- Facebook Paid for Users’ Audio Transcription: Facebook has been paying hundreds of outside contractors to transcribe clips of audio from users of its services, according to people with knowledge of the work. The work has rattled contract employees, who are not told where the audio was recorded or how it was obtained, only to transcribe it, said the people, who requested anonymity for fear of losing their jobs. They’re listening into Facebook users’ conversations, but do not know why Facebook needs them transcribed, the people said. The Irish data protection commission, Facebook’s main privacy watchdog in the European Union, said it has asked the social media giant for more information following the news. Read more from Sarah Frier.
Movers & Shakers
Huawei Hires Trump-Connected Lobbyist: Huawei Technologies has hired a lobbyist with deep ties to Republican leadership as the Chinese telecom giant finds itself increasingly mired in Trump’s trade war with Beijing. The company hired Michael Esposito, according to a disclosure filed with the Senate. He describes himself as a member of Trump Victory, the joint fundraising group that includes the president’s re-election campaign and the Republican National Committee. Esposito is also an adviser to RNC Chairwoman Ronna McDaniel, according to the website of his firm, Federal Advocates. Ben Brody has more.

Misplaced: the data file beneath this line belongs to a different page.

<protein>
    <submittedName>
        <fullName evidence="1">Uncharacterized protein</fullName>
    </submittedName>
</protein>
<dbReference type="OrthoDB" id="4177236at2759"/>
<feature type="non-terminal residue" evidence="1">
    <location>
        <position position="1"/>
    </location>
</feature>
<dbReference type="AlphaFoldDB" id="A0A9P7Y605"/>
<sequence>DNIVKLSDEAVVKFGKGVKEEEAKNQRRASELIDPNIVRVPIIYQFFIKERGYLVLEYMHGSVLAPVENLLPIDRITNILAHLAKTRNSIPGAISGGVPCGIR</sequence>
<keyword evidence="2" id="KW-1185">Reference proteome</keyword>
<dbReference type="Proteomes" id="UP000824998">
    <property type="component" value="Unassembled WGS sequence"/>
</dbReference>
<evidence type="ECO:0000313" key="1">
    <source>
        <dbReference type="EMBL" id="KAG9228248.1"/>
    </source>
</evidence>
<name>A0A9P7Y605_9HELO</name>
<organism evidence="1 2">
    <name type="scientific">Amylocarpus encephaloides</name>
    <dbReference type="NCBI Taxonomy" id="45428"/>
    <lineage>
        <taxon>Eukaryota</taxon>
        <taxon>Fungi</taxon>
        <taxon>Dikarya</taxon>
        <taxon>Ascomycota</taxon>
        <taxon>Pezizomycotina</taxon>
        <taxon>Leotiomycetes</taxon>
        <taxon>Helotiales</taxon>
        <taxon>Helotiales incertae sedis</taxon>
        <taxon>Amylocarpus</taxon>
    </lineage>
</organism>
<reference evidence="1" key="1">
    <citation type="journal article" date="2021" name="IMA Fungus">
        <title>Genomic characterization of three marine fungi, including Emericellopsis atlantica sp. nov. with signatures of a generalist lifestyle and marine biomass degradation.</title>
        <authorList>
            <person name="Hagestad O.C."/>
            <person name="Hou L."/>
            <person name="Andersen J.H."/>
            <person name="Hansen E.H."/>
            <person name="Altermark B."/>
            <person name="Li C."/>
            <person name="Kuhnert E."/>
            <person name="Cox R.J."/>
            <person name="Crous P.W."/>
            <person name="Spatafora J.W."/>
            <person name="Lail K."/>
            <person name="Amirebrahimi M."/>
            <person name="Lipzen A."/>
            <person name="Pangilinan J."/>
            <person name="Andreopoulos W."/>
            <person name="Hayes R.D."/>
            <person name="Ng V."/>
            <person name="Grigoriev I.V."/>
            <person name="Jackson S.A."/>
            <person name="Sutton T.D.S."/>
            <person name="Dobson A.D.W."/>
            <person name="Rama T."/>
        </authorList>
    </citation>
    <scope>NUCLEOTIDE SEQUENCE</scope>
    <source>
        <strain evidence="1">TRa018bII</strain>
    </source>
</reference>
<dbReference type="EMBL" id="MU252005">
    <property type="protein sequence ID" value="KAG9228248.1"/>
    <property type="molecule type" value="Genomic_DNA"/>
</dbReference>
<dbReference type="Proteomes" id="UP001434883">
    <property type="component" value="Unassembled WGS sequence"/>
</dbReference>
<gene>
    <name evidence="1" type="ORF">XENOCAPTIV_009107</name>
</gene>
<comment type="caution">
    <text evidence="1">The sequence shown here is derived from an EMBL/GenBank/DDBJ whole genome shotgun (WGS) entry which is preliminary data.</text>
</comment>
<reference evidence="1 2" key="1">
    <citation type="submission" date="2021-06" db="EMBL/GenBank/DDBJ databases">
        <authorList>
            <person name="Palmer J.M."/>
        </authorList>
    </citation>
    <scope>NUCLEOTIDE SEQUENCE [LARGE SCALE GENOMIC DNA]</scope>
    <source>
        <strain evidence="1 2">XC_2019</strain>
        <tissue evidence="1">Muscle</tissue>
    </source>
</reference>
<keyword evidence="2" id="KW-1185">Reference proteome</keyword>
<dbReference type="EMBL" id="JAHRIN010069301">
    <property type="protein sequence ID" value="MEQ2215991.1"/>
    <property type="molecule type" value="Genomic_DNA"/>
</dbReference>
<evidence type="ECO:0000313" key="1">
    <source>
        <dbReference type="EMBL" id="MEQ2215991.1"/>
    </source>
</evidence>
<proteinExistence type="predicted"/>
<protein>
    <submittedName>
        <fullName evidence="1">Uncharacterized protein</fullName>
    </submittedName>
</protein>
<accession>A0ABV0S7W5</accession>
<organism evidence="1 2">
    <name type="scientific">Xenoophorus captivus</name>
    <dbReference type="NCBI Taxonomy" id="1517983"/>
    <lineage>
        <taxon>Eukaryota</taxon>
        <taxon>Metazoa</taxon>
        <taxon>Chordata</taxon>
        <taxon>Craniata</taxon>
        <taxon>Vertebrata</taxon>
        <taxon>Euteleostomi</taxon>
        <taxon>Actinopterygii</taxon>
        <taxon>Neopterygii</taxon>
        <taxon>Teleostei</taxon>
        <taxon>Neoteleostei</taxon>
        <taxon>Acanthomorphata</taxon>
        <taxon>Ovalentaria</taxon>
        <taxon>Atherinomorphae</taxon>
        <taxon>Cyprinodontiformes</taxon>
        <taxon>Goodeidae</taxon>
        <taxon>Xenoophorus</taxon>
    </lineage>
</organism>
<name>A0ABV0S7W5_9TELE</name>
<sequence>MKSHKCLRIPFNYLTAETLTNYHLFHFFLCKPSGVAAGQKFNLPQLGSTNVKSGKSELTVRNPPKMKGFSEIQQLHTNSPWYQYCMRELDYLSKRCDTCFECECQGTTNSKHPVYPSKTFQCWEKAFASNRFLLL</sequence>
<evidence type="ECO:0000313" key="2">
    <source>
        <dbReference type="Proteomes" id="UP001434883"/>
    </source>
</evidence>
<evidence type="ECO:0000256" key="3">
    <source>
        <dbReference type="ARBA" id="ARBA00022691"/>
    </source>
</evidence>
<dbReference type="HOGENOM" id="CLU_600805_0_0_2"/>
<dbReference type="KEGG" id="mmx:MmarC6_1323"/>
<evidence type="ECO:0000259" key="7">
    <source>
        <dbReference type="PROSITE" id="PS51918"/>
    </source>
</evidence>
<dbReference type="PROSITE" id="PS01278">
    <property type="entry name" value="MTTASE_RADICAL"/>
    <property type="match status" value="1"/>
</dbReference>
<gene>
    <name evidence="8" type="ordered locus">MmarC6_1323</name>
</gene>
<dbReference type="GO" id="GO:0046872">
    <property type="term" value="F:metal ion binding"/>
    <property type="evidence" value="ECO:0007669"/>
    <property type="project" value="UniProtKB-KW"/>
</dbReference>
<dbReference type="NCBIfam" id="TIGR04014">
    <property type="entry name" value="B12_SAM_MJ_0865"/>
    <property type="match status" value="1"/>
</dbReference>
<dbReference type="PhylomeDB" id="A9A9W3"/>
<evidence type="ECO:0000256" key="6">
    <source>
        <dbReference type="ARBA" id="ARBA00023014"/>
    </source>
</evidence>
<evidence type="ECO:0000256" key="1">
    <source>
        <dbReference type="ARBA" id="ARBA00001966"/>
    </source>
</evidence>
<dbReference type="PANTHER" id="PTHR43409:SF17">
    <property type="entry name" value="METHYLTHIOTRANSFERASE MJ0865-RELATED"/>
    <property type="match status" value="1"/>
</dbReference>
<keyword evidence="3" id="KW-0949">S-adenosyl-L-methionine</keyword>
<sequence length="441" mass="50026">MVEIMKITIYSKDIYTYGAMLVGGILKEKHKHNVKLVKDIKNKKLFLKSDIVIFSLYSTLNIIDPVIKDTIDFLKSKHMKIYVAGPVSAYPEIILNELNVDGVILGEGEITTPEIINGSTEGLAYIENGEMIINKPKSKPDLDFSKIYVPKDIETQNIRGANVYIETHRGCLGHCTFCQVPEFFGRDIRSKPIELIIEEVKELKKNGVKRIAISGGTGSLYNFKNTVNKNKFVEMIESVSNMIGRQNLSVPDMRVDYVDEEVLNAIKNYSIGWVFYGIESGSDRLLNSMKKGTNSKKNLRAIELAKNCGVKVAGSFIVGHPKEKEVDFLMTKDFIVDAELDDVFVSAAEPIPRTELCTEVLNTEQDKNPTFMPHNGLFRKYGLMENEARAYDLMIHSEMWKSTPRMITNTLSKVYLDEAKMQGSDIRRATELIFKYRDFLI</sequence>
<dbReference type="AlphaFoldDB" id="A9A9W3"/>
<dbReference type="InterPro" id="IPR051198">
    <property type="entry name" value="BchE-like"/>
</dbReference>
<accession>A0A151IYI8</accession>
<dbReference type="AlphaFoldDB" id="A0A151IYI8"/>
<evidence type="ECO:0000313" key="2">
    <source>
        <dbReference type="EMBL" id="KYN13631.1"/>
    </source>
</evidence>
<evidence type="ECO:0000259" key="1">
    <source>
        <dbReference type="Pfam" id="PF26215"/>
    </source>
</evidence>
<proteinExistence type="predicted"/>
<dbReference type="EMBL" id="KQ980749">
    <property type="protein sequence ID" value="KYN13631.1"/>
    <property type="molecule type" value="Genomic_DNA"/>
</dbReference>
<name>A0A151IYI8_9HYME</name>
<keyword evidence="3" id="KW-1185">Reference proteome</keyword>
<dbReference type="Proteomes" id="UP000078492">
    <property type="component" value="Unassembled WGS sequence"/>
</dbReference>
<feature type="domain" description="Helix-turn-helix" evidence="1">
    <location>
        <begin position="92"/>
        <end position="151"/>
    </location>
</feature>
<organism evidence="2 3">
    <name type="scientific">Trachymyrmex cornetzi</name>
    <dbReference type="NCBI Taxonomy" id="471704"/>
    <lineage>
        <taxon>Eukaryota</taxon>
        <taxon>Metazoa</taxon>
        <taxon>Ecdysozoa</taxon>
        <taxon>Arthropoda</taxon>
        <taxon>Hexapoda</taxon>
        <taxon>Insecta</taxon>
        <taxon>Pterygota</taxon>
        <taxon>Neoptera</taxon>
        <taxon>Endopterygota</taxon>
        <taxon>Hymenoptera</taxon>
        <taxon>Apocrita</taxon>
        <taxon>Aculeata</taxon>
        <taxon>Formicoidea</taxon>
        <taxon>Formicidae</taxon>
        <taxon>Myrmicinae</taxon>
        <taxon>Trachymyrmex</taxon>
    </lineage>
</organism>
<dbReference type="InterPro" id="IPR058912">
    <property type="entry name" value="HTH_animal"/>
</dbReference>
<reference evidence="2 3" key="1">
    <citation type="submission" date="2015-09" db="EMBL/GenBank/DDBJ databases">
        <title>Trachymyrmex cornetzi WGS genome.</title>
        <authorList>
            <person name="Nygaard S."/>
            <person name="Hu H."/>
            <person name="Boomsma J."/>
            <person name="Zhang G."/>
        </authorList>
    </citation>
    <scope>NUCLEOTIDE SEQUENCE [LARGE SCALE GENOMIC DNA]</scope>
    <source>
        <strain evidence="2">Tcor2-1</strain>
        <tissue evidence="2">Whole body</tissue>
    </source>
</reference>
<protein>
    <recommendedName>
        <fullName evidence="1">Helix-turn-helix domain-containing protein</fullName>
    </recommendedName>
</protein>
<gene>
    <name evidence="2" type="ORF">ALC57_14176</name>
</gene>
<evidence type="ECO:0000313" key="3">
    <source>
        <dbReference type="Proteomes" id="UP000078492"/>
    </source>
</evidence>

Pot’s ‘Friendly Conservative Face’ Tackles Congress: Marijuana lobbyist Don Murphy took it as a compliment when one Senate Republican told him he was like “gum on one shoe”—hard to get rid of and always there. Murphy, a former Maryland state legislator, has been a rare Republican in the weed legalization movement for two decades, adding a “friendly conservative face on marijuana policy.” His job has gotten easier as Republican support has grown, rising from 22% in 2000 to 53% last year, according to an Oct. 2018 Gallup poll. Republican allies including Sen. Cory Gardner (Colo.), where legal weed sales have totaled $6.7 billion since 2014, have also helped.
Murphy, who serves as the Marijuana Policy Project’s federal policy director, is now part of the fight to pass legislation designed to ensure pot businesses have full access to financial services. The bill, known as the SAFE Banking Act, would help legitimize the growing state-level legal cannabis industry. Read more from Ruiqi Chen.
Pence Aid Moves to Pentagon: The spokeswoman for Vice President Mike Pence, Alyssa Farah, will join the Defense Department as press secretary in September, the Washington Post reports. Farah has served in the White House for two years. She previously spokeswoman for the conservative House Freedom Caucus.